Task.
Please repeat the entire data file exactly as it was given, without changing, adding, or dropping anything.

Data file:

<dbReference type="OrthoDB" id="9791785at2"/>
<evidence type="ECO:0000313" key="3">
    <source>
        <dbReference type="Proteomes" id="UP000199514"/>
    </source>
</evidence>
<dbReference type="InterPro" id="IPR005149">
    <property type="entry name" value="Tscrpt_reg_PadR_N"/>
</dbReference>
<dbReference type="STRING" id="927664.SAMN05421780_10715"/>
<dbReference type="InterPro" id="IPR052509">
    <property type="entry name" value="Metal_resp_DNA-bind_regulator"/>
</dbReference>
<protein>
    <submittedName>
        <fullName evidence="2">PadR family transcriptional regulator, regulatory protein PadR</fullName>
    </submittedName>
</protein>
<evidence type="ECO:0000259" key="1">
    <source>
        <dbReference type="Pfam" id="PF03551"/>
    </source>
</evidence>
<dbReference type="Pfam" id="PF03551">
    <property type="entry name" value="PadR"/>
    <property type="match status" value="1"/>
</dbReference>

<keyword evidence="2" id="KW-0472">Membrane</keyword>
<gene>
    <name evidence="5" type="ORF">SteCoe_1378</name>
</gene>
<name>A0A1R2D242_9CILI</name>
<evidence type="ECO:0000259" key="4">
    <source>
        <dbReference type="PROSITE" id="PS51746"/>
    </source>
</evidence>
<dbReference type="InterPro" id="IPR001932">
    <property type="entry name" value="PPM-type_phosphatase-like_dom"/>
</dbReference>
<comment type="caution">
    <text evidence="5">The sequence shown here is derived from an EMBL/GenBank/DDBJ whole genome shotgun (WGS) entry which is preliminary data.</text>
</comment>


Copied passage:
<dbReference type="OrthoDB" id="9791785at2"/>
<evidence type="ECO:0000313" key="3">
    <source>
        <dbReference type="Proteomes" id="UP000199514"/>
    </source>
</evidence>
<dbReference type="InterPro" id="IPR005149">
    <property type="entry name" value="Tscrpt_reg_PadR_N"/>
</dbReference>
<dbReference type="STRING" id="927664.SAMN05421780_10715"/>
<dbReference type="InterPro" id="IPR052509">
    <property type="entry name" value="Metal_resp_DNA-bind_regulator"/>
</dbReference>
<protein>
    <submittedName>
        <fullName evidence="2">PadR family transcriptional regulator, regulatory protein PadR</fullName>
    </submittedName>
</protein>
<evidence type="ECO:0000259" key="1">
    <source>
        <dbReference type="Pfam" id="PF03551"/>
    </source>
</evidence>
<dbReference type="Pfam" id="PF03551">
    <property type="entry name" value="PadR"/>
    <property type="match status" value="1"/>
</dbReference>

<keyword evidence="2" id="KW-0472">Membrane</keyword>
<gene>
    <name evidence="5" type="ORF">SteCoe_1378</name>
</gene>
<name>A0A1R2D242_9CILI</name>
<evidence type="ECO:0000259" key="4">
    <source>
        <dbReference type="PROSITE" id="PS51746"/>
    </source>
</evidence>
<dbReference type="InterPro" id="IPR001932">
    <property type="entry name" value="PPM-type_phosphatase-like_dom"/>
</dbReference>
<comment type="caution">
    <text evidence="5">The sequence shown here is derived from an EMBL/GenBank/DDBJ whole genome shotgun (WGS) entry which is preliminary data.</text>
</comment>